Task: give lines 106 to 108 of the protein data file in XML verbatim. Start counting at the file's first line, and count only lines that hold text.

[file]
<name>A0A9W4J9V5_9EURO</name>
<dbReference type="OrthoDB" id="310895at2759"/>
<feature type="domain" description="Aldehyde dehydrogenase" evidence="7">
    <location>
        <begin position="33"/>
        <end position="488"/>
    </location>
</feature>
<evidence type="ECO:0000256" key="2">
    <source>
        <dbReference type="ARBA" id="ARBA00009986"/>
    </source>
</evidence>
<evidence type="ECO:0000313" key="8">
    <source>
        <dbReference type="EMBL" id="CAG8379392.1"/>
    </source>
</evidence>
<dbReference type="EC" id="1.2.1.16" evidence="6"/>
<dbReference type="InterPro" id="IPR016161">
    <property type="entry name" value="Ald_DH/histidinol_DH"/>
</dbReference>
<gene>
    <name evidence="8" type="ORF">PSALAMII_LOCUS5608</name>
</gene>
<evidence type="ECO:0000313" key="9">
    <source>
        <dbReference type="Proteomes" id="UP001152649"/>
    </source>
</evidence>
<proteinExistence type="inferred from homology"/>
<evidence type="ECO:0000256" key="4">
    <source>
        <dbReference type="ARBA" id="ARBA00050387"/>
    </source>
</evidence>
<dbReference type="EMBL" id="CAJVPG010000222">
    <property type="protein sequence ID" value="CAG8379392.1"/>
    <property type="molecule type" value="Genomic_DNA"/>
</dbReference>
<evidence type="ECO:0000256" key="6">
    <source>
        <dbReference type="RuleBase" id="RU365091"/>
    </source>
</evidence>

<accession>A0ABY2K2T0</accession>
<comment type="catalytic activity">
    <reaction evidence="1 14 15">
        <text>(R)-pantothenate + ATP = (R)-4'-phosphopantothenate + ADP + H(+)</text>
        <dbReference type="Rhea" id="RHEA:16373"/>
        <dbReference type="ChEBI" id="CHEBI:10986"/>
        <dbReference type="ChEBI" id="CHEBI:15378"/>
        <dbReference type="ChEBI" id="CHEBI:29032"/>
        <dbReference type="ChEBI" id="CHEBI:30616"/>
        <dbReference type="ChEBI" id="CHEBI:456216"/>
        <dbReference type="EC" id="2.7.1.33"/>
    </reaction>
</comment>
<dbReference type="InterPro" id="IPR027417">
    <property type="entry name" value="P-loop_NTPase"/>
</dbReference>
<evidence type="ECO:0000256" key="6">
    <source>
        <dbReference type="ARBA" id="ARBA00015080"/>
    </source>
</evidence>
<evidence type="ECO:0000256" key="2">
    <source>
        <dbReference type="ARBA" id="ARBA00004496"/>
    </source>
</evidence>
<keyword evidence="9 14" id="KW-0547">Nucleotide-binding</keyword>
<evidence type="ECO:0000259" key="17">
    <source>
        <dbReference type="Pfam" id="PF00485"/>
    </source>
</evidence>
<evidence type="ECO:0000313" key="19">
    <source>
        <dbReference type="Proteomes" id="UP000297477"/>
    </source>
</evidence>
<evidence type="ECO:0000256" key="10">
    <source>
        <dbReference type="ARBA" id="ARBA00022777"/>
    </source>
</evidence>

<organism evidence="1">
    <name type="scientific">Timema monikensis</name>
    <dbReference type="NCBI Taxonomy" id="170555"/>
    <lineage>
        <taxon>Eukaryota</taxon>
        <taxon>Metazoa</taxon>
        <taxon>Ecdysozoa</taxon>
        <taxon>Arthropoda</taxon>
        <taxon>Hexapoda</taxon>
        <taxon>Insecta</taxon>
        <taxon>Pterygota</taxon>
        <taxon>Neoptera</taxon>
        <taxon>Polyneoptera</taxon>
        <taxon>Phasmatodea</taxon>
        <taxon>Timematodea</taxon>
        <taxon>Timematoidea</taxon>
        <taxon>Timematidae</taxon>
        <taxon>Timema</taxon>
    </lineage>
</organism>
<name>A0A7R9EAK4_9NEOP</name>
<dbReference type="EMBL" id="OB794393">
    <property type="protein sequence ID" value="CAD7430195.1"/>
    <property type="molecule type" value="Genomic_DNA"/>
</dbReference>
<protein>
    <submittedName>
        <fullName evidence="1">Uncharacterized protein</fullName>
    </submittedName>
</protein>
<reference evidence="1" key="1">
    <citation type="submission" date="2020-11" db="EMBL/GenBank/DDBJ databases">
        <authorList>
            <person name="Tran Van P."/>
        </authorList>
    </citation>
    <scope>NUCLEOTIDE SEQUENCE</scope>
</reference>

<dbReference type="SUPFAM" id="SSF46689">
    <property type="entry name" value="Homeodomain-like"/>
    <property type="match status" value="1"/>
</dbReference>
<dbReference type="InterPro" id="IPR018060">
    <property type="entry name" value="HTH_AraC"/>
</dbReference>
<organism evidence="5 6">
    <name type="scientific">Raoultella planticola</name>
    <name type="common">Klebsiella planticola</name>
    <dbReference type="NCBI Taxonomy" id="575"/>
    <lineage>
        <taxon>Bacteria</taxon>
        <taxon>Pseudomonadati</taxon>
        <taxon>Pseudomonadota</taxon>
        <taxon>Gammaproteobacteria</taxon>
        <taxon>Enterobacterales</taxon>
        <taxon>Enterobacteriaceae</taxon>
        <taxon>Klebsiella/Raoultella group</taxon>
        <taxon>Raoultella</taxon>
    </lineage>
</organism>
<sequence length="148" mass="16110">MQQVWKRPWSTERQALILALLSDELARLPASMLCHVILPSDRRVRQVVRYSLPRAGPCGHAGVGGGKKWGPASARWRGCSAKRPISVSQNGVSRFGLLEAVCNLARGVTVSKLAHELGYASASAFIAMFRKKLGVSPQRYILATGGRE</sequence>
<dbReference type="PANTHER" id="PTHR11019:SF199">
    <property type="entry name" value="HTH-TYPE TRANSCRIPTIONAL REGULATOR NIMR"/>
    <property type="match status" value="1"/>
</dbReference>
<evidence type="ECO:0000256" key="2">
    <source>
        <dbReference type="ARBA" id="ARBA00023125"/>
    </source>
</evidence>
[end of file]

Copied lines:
    </lineage>
</organism>
<name>A0A7R9EAK4_9NEOP</name>